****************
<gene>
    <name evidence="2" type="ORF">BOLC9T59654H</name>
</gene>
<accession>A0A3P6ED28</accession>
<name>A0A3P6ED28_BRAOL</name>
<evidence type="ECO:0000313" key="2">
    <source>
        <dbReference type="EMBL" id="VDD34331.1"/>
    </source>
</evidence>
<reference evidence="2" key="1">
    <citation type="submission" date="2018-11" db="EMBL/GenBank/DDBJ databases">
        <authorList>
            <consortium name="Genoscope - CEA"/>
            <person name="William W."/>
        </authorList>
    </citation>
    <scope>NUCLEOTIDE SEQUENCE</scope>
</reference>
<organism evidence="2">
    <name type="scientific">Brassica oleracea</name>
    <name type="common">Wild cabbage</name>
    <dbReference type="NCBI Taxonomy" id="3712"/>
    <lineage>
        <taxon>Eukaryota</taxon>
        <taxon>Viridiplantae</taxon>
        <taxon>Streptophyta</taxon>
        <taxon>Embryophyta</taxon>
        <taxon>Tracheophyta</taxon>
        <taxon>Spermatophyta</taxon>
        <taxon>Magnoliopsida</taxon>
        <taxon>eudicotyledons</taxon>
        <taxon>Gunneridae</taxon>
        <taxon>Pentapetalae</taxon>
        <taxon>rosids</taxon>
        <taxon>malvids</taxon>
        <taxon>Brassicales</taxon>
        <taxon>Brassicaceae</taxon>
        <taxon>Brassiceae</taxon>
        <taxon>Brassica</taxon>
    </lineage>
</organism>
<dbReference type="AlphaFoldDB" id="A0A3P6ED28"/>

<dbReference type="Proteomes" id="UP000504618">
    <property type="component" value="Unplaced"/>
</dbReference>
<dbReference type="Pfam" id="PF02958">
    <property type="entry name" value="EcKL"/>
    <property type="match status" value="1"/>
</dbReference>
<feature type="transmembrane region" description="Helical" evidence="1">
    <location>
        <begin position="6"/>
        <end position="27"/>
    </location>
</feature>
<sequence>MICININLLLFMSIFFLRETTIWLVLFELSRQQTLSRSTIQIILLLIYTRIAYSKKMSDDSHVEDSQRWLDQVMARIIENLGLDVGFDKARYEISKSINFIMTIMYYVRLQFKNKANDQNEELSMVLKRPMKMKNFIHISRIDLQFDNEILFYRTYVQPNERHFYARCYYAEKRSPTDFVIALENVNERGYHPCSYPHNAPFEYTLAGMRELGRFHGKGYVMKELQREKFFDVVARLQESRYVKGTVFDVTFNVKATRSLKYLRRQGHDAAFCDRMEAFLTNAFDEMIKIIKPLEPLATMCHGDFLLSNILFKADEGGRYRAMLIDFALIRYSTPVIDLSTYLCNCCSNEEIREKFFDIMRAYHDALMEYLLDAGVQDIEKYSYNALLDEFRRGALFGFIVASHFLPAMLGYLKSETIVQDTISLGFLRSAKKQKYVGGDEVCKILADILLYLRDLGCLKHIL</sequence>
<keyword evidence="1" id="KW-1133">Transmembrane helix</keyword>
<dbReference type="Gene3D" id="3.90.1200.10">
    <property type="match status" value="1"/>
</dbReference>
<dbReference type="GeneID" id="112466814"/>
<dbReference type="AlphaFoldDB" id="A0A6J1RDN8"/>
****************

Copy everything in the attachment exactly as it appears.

<gene>
    <name evidence="2" type="ORF">BOLC9T59654H</name>
</gene>
<accession>A0A3P6ED28</accession>
<name>A0A3P6ED28_BRAOL</name>
<evidence type="ECO:0000313" key="2">
    <source>
        <dbReference type="EMBL" id="VDD34331.1"/>
    </source>
</evidence>
<reference evidence="2" key="1">
    <citation type="submission" date="2018-11" db="EMBL/GenBank/DDBJ databases">
        <authorList>
            <consortium name="Genoscope - CEA"/>
            <person name="William W."/>
        </authorList>
    </citation>
    <scope>NUCLEOTIDE SEQUENCE</scope>
</reference>
<organism evidence="2">
    <name type="scientific">Brassica oleracea</name>
    <name type="common">Wild cabbage</name>
    <dbReference type="NCBI Taxonomy" id="3712"/>
    <lineage>
        <taxon>Eukaryota</taxon>
        <taxon>Viridiplantae</taxon>
        <taxon>Streptophyta</taxon>
        <taxon>Embryophyta</taxon>
        <taxon>Tracheophyta</taxon>
        <taxon>Spermatophyta</taxon>
        <taxon>Magnoliopsida</taxon>
        <taxon>eudicotyledons</taxon>
        <taxon>Gunneridae</taxon>
        <taxon>Pentapetalae</taxon>
        <taxon>rosids</taxon>
        <taxon>malvids</taxon>
        <taxon>Brassicales</taxon>
        <taxon>Brassicaceae</taxon>
        <taxon>Brassiceae</taxon>
        <taxon>Brassica</taxon>
    </lineage>
</organism>
<dbReference type="AlphaFoldDB" id="A0A3P6ED28"/>

<dbReference type="Proteomes" id="UP000504618">
    <property type="component" value="Unplaced"/>
</dbReference>
<dbReference type="Pfam" id="PF02958">
    <property type="entry name" value="EcKL"/>
    <property type="match status" value="1"/>
</dbReference>
<feature type="transmembrane region" description="Helical" evidence="1">
    <location>
        <begin position="6"/>
        <end position="27"/>
    </location>
</feature>
<sequence>MICININLLLFMSIFFLRETTIWLVLFELSRQQTLSRSTIQIILLLIYTRIAYSKKMSDDSHVEDSQRWLDQVMARIIENLGLDVGFDKARYEISKSINFIMTIMYYVRLQFKNKANDQNEELSMVLKRPMKMKNFIHISRIDLQFDNEILFYRTYVQPNERHFYARCYYAEKRSPTDFVIALENVNERGYHPCSYPHNAPFEYTLAGMRELGRFHGKGYVMKELQREKFFDVVARLQESRYVKGTVFDVTFNVKATRSLKYLRRQGHDAAFCDRMEAFLTNAFDEMIKIIKPLEPLATMCHGDFLLSNILFKADEGGRYRAMLIDFALIRYSTPVIDLSTYLCNCCSNEEIREKFFDIMRAYHDALMEYLLDAGVQDIEKYSYNALLDEFRRGALFGFIVASHFLPAMLGYLKSETIVQDTISLGFLRSAKKQKYVGGDEVCKILADILLYLRDLGCLKHIL</sequence>
<keyword evidence="1" id="KW-1133">Transmembrane helix</keyword>
<dbReference type="Gene3D" id="3.90.1200.10">
    <property type="match status" value="1"/>
</dbReference>
<dbReference type="GeneID" id="112466814"/>
<dbReference type="AlphaFoldDB" id="A0A6J1RDN8"/>